Temple University Miniature Stupa Design Contest
Stupas, originally large earth mounds containing Buddhist relics, are common to all forms of Buddhism and were built and venerated for more than 2000 years all over Asia. They also were miniaturized for various devotional purposes and used in rituals or as reliquaries.
In this contest prizes will be awarded for the three best proposals for a 3D-printable miniature stupa. The function of the stupa is to serve as container for a small (2*1 cm) capsule. The capsule contains the Chinese version of the Diamond Sutra, a Buddhist text, encoded in synthetic DNA. The miniature stupa must be able to open and close (to deposit the capsule) and should not exceed a volume of c. 12*12*15 cm. Multiple parts are possible, perhaps necessary, but the stupa should be reproducible with minimal post-printing finish. Removing supports, polishing, gluing of printed parts, and glazing/painting is acceptable. Research in the history of form and function of traditional miniature stupas is encouraged. Next to judging function and design, the jury will look how the submission enters in a dialog with traditional stupa architecture and its miniaturization.
The winner of the contest must commit to produce twenty identical stupas and deliver them to Temple University within eight weeks of notification. Printing filament and associated expenses up to $1000 USD will be funded in addition to the award.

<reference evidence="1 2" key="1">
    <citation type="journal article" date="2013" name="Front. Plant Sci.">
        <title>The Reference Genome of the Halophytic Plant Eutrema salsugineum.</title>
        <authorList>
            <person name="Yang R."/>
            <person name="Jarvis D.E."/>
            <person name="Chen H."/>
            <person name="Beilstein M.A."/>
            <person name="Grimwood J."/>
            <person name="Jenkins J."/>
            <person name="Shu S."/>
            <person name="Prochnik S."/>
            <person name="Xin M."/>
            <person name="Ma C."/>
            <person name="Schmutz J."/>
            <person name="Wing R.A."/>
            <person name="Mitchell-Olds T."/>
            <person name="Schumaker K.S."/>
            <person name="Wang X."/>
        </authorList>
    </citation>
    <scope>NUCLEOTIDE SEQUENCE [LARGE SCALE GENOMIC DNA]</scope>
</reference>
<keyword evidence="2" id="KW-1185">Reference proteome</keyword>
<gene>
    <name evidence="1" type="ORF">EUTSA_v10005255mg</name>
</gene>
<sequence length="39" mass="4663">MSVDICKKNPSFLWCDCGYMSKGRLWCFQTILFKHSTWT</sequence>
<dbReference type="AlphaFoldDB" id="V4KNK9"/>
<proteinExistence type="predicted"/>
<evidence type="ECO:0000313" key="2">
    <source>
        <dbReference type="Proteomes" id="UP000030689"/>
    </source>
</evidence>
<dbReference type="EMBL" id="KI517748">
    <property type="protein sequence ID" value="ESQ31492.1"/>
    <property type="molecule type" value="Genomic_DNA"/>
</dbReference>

Original post: https://mbingenheimer.net/sutra2DNA/
1. Prize: $1600 USD (+ max. $1000 USD production and delivery expenses)
2. and 3. Prize: $200 USD each
Submission deadline for design contest 截止日期:
April 15th, 2022
The following needs to be submitted to the Loretta C. Duckworth Scholars Studio, Temple University Libraries:
- Sample: one printed sample stupa
- Digital Model: the file (.obj, .stl, etc.) used to print the sample
- Essay: 2-5 page essay on the design principles of your stupa, assembly instructions etc.
Stupas were originally conceived as receptacles for relics of the Buddha, i.e. the ashes and bones left over after his cremation. Next to relics of the physical body of the Buddha, Buddhists believe that his “Dharma-body”, the sum of his teachings, is what remains and deserves veneration. By encoding a Buddhist text in DNA, the Dharma-body is again expressed in the fundamental basic constituents of the human body – in four different amino acids that contain the code to build the rest of the body. The encoded text, the Diamond Sutra, is a core Mahāyāna text widely read and distributed throughout Asia. The oldest extant printed book is a copy of the Diamond Sutra. Like many Buddhists texts it is anti-essentialist in its message and counters the reification of Buddhist soteriological concepts by insisting that those striving for truth must do so “without relying on anything 無所住.” We have produced a DNA version of the Diamond Sutra that is encased in a small metal capsule. The miniature stupa is to house the capsule.
This contest is a collaboration between Temple Libraries, the Tyler School of Art and Architecture, and the College of Liberal Arts. It is funded through the 2020-22 Presidential Humanities and Arts Award “Sutra2DNA – Exploring Digital Cultural Heritage Data Preservation via DNA Storage” (Marcus Bingenheimer, Rob Kulathinal, Justin Brody).
Please direct all questions to Prof. Marcus Bingenheimer (email@example.com)
- Kate Wingert-Playdon (TU Tyler School of Art and Architecture)
- Douglas Bucci (TU Tyler School of Art and Architecture)
- Jinchao Zhao 赵晋超 (NYU-Shanghai)
- Pia Brancaccio (Drexel University)
- David Ross (TU Libraries)
- Marcus Bingenheimer (TU College of Liberal Arts & TU Libraries)